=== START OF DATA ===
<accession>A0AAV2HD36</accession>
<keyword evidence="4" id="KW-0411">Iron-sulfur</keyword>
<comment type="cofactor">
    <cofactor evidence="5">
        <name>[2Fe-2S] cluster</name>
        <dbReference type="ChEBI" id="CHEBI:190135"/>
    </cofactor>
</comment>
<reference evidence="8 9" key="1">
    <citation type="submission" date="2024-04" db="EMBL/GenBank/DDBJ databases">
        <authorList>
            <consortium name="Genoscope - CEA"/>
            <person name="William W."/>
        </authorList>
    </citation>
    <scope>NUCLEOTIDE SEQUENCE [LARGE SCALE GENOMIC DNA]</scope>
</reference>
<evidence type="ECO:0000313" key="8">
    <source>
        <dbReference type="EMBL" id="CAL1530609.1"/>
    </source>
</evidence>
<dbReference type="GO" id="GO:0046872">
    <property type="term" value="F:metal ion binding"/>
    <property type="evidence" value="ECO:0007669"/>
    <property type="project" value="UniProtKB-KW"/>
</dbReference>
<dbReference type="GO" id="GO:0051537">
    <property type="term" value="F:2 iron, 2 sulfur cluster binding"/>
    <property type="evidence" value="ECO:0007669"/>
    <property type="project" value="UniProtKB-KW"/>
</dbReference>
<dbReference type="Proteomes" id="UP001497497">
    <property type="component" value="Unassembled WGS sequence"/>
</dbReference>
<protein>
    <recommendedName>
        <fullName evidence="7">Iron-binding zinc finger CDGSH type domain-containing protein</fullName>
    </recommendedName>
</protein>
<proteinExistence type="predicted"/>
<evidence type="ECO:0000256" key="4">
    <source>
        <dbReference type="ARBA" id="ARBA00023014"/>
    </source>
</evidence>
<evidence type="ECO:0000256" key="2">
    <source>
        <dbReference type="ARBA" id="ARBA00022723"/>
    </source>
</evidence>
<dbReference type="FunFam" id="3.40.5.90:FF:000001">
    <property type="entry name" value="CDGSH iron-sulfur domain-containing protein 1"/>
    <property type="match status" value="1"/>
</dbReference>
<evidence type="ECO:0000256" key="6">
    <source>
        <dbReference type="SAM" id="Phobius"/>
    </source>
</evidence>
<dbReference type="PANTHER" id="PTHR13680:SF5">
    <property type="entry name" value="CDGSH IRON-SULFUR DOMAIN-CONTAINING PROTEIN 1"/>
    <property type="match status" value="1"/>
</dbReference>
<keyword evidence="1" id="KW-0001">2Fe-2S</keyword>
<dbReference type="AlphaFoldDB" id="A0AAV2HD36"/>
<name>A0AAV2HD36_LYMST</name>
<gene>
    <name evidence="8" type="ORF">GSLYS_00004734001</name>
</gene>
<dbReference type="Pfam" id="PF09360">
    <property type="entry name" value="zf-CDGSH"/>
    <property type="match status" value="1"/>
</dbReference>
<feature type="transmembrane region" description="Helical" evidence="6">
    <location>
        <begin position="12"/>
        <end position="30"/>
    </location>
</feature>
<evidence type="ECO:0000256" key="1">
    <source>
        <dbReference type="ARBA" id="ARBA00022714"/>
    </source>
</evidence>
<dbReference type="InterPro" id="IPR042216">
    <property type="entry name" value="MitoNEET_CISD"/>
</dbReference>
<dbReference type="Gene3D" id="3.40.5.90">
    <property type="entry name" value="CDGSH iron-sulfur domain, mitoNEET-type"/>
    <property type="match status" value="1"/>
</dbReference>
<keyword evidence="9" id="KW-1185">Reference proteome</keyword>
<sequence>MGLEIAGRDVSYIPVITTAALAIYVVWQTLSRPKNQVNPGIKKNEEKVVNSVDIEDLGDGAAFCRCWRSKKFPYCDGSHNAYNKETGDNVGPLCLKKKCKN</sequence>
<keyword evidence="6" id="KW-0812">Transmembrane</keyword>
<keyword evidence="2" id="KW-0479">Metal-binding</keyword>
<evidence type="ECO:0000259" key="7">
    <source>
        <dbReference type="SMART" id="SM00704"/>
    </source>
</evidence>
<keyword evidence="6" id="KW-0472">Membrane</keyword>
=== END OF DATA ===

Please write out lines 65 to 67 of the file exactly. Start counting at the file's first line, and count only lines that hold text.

<keyword evidence="1" id="KW-0001">2Fe-2S</keyword>
<dbReference type="AlphaFoldDB" id="A0AAV2HD36"/>
<name>A0AAV2HD36_LYMST</name>